By: Stephanie Dray and Laura Kamoie
Publisher: William Morrow Paperbacks
Publication Date: April 2018
Reviewed by: Ellen Feld
Stephanie Dray and Laura Kamoie, authors of the highly successful American's First Daughter, tackle another great topic as they take on the life of Elizabeth Schuyler Hamilton, the wife of Alexander Hamilton.
The story opens in 1825 when James Monroe, the fifth president of the United States, comes to Harlem, NY to visit Eliza. By this time, Alexander Hamilton has been dead for over twenty years. Why has Monroe come to visit? To understand that, and all the "history" between them, it's necessary to go back in time...
It is now 1777 and the reader is taken back to when Eliza, or Betsy as she was called in her early years, is a young woman living with her parents, General Philip Schuyler and wife Catherine. The family is wealthy and Betsy's biggest worry at the time is that her sister Angelica has run off and eloped. But we soon learn that General Schuyler has been accused of dereliction of duty. As a devoted daughter, Betsy will do whatever she can to help her father, who is later acquitted of the charges.
In 1780, while staying with her aunt in New Jersey, Betsy meets Alexander Hamilton, one of George Washington's aides-de-camp. They'd actually met before, at the Schuyler's house where Hamilton dined with the family - but the courtship begins in earnest in New Jersey. While intrigued by Hamilton's good looks and charm, Eliza is sure that the military man will have no interest in her as she's known around her family as the practical sister and typically ignored by the men who visit. But Hamilton is intrigued by Eliza's knowledge and confidence and they are soon married. The novel follows the couple through the ups and downs of family life, while also delving deeply into Hamilton's contributions to building a new country.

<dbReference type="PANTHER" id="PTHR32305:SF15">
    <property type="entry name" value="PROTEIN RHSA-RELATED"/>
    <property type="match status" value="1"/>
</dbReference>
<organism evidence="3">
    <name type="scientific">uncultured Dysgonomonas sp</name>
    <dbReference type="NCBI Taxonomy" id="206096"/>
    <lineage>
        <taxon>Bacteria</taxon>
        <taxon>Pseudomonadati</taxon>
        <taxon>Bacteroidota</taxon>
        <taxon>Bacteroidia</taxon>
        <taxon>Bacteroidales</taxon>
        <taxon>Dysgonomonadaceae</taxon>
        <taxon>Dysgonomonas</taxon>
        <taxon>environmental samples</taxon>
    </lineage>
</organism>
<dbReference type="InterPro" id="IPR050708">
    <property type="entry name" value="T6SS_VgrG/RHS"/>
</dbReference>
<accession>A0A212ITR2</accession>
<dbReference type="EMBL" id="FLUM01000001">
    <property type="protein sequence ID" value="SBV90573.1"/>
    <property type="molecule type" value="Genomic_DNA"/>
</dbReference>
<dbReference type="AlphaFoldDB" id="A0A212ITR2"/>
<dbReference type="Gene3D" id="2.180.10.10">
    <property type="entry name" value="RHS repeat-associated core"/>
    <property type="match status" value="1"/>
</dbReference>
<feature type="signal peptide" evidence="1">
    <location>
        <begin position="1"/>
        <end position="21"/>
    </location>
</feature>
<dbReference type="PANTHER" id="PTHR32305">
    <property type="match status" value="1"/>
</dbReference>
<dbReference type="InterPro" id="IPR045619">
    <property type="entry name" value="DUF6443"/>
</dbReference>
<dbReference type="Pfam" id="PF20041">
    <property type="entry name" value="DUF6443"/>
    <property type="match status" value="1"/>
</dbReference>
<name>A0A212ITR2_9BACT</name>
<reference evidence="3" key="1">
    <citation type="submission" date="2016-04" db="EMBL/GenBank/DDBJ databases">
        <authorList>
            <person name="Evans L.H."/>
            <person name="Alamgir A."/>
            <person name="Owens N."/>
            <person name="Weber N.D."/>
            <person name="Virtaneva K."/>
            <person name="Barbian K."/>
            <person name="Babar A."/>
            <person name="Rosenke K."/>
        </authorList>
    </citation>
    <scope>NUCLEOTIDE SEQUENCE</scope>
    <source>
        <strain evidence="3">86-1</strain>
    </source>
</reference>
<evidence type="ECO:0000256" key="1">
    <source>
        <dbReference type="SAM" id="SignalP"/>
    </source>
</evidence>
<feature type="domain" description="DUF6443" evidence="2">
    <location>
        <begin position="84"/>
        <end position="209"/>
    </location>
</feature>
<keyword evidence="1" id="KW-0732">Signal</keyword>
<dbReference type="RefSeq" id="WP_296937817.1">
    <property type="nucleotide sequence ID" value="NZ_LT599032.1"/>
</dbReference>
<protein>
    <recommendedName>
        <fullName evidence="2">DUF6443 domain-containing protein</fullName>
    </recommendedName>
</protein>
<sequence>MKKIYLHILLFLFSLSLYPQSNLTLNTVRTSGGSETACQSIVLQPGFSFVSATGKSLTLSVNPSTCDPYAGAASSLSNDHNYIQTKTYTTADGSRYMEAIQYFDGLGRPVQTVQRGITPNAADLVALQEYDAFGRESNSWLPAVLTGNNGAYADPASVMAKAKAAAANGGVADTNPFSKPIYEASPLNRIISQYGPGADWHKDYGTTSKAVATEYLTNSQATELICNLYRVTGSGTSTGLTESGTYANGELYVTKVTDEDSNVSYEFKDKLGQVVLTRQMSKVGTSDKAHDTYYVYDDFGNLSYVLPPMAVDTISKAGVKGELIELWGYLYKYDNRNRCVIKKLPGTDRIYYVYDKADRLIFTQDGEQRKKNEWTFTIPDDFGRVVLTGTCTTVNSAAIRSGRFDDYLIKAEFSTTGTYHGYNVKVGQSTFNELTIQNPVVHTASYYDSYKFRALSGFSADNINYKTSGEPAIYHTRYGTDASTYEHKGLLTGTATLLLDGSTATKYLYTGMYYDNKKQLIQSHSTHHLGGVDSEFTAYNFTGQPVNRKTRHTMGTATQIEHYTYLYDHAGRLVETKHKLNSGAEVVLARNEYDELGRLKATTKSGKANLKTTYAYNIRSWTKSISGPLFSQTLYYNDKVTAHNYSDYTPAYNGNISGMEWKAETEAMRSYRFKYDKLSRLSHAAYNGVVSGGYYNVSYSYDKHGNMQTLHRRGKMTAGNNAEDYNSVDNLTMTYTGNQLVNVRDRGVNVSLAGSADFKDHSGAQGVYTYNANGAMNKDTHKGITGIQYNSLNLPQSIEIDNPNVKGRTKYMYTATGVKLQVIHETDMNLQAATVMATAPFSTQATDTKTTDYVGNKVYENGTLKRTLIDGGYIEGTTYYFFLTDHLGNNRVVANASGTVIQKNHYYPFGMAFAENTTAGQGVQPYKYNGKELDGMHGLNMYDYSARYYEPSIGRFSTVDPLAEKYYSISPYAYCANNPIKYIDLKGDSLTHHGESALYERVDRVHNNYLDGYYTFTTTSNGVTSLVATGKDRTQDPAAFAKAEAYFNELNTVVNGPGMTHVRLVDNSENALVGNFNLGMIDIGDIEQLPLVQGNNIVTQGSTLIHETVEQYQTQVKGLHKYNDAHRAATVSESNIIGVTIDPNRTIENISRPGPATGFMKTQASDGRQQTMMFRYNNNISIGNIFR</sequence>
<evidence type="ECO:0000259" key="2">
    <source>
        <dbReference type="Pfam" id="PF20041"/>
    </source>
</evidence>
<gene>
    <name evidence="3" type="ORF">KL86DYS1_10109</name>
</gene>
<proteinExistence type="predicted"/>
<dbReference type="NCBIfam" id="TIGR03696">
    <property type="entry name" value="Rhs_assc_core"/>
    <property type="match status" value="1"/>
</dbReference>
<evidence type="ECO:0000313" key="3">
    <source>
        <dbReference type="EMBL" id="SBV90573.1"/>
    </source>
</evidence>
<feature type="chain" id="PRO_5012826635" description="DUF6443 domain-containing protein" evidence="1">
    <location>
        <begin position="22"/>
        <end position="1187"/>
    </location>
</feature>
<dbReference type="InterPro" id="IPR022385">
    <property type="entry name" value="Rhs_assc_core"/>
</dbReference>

My Dear Hamilton follows the life of Eliza Schuyler Hamilton, not just through the more famous episodes such as the writing of The Federalist Papers and the death of her husband, but also through lesser known events such as the death of her eldest son. At just over 600 pages, this is a book that requires a bit of time and dedication by the reader. But that time and dedication will be well-rewarded with the understanding that comes from reading this book. While there is not a lot known about Eliza, and the authors had to use a bit of fiction here and there, overall the story comes across as a very believable version of what happened during the founding of our country. Kudos to the authors for their exhaustive research and for bringing to life the story of a very fascinating woman.
Quill says: For fans of historical fiction, particularly of Revolutionary War history, My Dear Hamilton is a fantastic read.